I hope the family comes back to discover more of what is here. I made sure the kids know they are welcome any time to look at all kinds of aviation and local history. We’d be happy to help them explore a topic for a school paper, get them started researching family history, or learn more about what an archives is. Their bright eyes and interest inspired me to write this post and remind all of you that you are always welcome.  The more engaged we are, the more vibrant our history is.WILBEAR-CUTOUT-FEB-2011-285-px-wide

P.S. If you want to join in the race, you can find out more about how to get started with a passport at the Dayton Aviation Heritage National Historical Park website . It is a wonderful activity to do with kids of all ages, and the added reward at the end is your very own Wilbear Wright!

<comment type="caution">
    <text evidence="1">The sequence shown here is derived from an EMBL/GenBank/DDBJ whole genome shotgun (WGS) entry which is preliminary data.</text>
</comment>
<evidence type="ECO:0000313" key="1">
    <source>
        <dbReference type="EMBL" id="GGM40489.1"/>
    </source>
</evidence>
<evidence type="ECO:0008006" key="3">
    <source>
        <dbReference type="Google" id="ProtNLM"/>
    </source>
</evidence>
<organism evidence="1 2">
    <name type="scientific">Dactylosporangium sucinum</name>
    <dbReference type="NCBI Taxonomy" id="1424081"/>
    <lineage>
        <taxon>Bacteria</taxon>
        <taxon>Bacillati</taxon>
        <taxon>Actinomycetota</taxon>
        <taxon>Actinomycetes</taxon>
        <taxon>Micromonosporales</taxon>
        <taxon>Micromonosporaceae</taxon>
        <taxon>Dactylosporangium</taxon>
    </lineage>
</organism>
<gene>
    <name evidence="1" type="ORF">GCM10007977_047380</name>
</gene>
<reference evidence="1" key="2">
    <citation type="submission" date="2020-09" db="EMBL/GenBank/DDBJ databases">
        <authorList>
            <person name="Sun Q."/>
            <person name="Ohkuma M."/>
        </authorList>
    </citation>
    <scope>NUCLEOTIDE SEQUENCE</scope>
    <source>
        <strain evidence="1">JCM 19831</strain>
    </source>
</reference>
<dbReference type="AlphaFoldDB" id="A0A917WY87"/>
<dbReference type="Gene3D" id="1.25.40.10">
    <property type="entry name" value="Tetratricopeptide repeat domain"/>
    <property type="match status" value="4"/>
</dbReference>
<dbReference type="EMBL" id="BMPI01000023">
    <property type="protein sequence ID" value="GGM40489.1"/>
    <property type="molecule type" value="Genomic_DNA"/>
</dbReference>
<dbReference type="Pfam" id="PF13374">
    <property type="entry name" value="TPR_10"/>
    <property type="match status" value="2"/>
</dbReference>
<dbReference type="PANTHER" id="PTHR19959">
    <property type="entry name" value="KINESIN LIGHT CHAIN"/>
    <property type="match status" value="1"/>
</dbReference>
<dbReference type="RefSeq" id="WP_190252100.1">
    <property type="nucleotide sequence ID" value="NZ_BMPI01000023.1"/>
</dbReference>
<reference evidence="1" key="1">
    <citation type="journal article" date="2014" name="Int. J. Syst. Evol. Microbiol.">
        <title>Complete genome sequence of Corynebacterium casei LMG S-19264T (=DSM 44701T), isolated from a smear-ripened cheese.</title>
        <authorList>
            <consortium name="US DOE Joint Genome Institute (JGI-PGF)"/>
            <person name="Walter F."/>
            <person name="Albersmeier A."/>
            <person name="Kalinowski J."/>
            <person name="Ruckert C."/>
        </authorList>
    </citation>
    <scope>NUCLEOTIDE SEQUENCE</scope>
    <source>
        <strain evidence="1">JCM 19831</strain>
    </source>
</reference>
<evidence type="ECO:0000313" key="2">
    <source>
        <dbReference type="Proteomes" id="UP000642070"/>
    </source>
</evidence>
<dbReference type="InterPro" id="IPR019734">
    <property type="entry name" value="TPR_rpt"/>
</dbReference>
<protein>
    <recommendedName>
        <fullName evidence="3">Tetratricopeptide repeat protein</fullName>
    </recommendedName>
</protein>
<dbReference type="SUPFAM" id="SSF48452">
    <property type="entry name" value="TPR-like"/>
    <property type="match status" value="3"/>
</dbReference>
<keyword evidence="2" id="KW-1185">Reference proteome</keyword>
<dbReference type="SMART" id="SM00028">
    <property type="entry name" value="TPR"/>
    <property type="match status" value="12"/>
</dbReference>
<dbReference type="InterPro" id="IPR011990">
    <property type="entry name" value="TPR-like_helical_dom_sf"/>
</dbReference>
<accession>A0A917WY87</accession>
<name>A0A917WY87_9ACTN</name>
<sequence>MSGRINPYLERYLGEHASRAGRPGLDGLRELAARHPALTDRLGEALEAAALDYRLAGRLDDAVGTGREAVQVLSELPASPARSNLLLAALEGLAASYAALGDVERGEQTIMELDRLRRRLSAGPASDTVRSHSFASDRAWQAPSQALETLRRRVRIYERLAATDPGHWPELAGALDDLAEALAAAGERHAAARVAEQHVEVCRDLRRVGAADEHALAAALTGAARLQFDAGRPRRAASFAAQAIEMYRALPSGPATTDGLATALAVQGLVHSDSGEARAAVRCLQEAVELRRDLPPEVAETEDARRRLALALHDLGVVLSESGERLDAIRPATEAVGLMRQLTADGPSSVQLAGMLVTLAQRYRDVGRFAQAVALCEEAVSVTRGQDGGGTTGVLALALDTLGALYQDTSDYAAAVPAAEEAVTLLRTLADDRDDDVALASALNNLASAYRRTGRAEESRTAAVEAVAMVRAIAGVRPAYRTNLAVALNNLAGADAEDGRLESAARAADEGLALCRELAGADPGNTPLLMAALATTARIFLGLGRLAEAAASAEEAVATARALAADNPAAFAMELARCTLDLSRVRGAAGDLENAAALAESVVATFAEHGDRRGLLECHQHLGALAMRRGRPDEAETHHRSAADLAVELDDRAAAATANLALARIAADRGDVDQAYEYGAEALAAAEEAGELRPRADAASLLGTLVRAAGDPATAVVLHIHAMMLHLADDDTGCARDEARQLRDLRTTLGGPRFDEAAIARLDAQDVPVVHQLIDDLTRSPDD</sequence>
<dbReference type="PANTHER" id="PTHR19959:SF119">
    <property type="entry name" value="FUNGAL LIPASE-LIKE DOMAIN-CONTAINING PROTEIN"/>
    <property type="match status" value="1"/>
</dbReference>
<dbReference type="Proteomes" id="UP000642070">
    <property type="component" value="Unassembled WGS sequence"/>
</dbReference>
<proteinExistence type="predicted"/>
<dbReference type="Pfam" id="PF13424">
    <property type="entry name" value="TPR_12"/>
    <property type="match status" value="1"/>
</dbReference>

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Photograph inspires one of our Archivists to make Film

It was just one of thousands of photographs that Gino Pasi processes in his job as archivist and collections manager here at Special Collections and Archives. But this photograph — that of a beautiful young woman taken in the 1940s — was special.

And for Pasi — a filmmaker whose creative juices are always flowing — it was a movie. So he turned it into one.

Pasi has written, directed, and produced “The Archivist,” a short film about a young curator whose obsession with a photo leads him to the woman who was photographed and changes both of their lives in the process.

Read the full story at the WSU News Room.

In the interest of privacy, Gino has requested that the specific photograph that inspired his movie not be included in the article. Always thinking like an archivist!

Way to go, Gino! We are looking forward to seeing your film!